“There are striking differences along racial lines about the role of faith in the lives of presidential candidates,” Dr. Thomas Banchoff, director of the Berkley Center, said in a release about the poll. “Strong majorities of black and Hispanic younger millennials say it is important for presidential candidates to have strong religious beliefs, while a majority of white younger millennials disagree.”
August 8th, 2012
04:48 PM ET
By Moni Basu, CNN
(CNN) - Harkirat Singh Soin remembers a day in 1999 when, after much contemplation, he finally took a seat in a barber's chair.
All his 18 years, he'd worn long hair, first in a top knot, then in a dastar, or turban. It was an expression of his Sikh faith and a distinct mark of his identity.
As his locks tumbled to the floor, Soin felt ashamed.
He thought of his upbringing in a suburban Milwaukee neighborhood by Punjabi parents who emigrated from India. He grew up on meals of homemade roti and daal makhani and sessions at Sunday school that instilled Sikh values. He thought also of how his mother had taken time to maintain her boys' long hair with love and care.
With every snip of the shears, he felt, he lost not just hair but parts of his being.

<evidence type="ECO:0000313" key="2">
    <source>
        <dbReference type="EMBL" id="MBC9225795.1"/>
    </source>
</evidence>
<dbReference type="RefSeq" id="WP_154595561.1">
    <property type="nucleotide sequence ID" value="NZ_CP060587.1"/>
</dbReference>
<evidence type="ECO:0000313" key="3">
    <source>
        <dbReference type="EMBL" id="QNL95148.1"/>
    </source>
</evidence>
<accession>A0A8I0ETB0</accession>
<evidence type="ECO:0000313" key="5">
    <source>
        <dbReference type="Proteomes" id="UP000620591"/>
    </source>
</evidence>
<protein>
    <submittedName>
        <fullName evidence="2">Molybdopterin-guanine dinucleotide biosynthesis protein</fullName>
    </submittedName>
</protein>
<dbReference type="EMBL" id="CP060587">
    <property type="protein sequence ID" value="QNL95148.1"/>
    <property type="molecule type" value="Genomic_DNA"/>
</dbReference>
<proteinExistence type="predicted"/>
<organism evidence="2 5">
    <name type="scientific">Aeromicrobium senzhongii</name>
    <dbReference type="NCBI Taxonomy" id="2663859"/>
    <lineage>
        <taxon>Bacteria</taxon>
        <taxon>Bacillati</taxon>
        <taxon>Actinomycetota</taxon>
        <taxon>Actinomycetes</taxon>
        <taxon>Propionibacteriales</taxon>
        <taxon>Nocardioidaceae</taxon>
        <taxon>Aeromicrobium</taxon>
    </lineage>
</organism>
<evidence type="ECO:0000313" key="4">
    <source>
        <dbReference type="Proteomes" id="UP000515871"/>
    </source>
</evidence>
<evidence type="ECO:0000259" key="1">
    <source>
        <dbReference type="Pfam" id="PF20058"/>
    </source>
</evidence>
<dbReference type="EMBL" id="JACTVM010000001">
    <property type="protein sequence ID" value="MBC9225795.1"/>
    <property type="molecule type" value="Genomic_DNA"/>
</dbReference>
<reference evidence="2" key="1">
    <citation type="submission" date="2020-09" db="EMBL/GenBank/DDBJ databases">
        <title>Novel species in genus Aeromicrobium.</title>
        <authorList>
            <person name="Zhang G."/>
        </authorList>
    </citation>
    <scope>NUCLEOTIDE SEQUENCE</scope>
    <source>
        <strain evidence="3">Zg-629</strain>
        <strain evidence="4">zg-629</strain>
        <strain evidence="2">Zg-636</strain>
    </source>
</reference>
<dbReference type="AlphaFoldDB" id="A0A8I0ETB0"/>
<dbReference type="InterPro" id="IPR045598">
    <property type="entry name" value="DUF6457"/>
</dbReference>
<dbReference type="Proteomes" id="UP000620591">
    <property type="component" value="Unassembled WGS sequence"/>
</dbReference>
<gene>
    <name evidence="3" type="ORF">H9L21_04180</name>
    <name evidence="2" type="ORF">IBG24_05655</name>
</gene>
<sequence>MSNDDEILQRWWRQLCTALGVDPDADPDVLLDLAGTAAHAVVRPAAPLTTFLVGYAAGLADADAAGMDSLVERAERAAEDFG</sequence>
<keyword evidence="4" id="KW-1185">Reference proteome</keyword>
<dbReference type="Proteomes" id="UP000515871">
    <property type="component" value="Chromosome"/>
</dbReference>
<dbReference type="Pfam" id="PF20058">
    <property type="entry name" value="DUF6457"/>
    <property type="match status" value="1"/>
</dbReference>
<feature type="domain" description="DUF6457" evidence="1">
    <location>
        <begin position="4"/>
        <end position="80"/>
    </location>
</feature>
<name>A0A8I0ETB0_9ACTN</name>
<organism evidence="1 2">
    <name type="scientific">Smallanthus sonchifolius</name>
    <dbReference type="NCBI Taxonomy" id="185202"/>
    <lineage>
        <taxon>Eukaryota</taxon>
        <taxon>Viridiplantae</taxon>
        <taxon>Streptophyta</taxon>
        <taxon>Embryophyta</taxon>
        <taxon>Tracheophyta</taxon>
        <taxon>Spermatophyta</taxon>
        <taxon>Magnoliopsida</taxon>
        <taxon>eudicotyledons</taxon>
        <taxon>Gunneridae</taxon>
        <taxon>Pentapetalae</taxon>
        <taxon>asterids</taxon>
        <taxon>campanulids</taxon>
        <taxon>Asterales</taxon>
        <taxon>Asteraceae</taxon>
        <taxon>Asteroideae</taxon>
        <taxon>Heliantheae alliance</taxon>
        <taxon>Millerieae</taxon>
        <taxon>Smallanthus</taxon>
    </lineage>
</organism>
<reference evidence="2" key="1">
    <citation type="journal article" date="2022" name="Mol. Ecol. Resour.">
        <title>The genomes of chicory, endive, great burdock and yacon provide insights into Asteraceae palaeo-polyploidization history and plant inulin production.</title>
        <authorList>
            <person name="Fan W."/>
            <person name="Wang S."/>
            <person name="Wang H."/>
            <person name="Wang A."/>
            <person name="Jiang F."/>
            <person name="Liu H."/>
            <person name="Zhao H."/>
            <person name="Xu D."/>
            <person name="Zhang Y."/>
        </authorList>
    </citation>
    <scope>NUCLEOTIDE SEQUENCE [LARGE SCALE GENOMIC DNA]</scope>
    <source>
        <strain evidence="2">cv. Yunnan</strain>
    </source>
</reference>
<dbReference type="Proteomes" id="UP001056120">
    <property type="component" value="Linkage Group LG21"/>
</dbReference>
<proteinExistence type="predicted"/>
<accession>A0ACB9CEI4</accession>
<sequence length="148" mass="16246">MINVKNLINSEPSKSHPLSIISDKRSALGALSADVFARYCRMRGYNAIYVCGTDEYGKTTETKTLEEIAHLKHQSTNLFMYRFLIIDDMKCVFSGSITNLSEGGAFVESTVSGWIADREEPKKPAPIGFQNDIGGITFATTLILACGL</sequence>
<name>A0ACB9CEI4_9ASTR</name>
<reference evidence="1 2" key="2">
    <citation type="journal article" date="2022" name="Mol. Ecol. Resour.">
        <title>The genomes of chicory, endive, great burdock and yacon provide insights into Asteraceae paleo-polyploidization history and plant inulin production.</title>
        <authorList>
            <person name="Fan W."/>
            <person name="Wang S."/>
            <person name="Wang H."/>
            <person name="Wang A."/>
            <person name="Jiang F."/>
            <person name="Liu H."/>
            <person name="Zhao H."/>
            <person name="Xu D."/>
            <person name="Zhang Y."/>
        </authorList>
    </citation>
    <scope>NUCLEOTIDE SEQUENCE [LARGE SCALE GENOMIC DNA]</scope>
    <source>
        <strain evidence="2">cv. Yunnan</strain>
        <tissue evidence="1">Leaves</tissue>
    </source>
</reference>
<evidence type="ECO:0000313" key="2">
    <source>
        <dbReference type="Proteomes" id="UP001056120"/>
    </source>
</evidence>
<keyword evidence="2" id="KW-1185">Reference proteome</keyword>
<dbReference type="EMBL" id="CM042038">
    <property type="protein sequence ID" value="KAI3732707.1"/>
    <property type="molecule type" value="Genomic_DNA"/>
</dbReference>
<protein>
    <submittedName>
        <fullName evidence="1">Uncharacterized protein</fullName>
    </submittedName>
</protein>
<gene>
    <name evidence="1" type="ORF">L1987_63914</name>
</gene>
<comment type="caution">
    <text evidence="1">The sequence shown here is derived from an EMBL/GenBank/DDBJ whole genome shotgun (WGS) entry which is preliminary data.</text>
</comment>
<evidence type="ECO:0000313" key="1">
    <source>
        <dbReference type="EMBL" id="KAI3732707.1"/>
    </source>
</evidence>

But he was tired of not fitting in, of being teased. Once when he was in elementary school, he was even beaten with sticks by neighborhood troublemakers, he says.
August 6th, 2012
01:23 PM ET
By Jeffrey Elizabeth Copeland, CNN
(CNN)–After barring a black couple from marrying in its Mississippi facility in late July, the First Baptist Church of Crystal Springs released a statement Sunday apologizing for its actions.
“We, the church, realize that the Hendersons and Wilsons should never have been asked to relocate their wedding. This wrong decision resulted in hurt and sadness for everyone. Both the pastor and those involved in the wedding location being changed have expressed their regrets and sorrow for their actions,” the church said.
Te’Andrea and Charles Wilson planned for months to marry at the First Baptist Church of Crystal Springs but were asked at the last minute to move.
Their pastor, Stan Weatherford, made the request on behalf of some congregants who didn't want to see the couple married there, according to CNN affiliate WLBT. He performed the ceremony at a nearby church.
Sunday’s statement follows a string of apologies from First Baptist and its congregation for turning away the young couple.
“As a church, we express our apology to Te’Andrea and Charles Wilson for the hurt that was brought to them in the hours preceding their wedding and beyond. We are seeking forgiveness and reconciliation with our Lord Jesus Christ, Te’Andrea and Charles, family and friends of the Hendersons and Wilsons, our church family, and our community for the actions and attitudes that have recently occurred,” the statement continued.
About this blog
The CNN Belief Blog covers the faith angles of the day's biggest stories, from breaking news to politics to entertainment, fostering a global conversation about the role of religion and belief in readers' lives. It's edited by CNN's Daniel Burke and Eric Marrapodi with daily contributions from CNN's worldwide newsgathering team and frequent posts from religion scholar and author Stephen Prothero.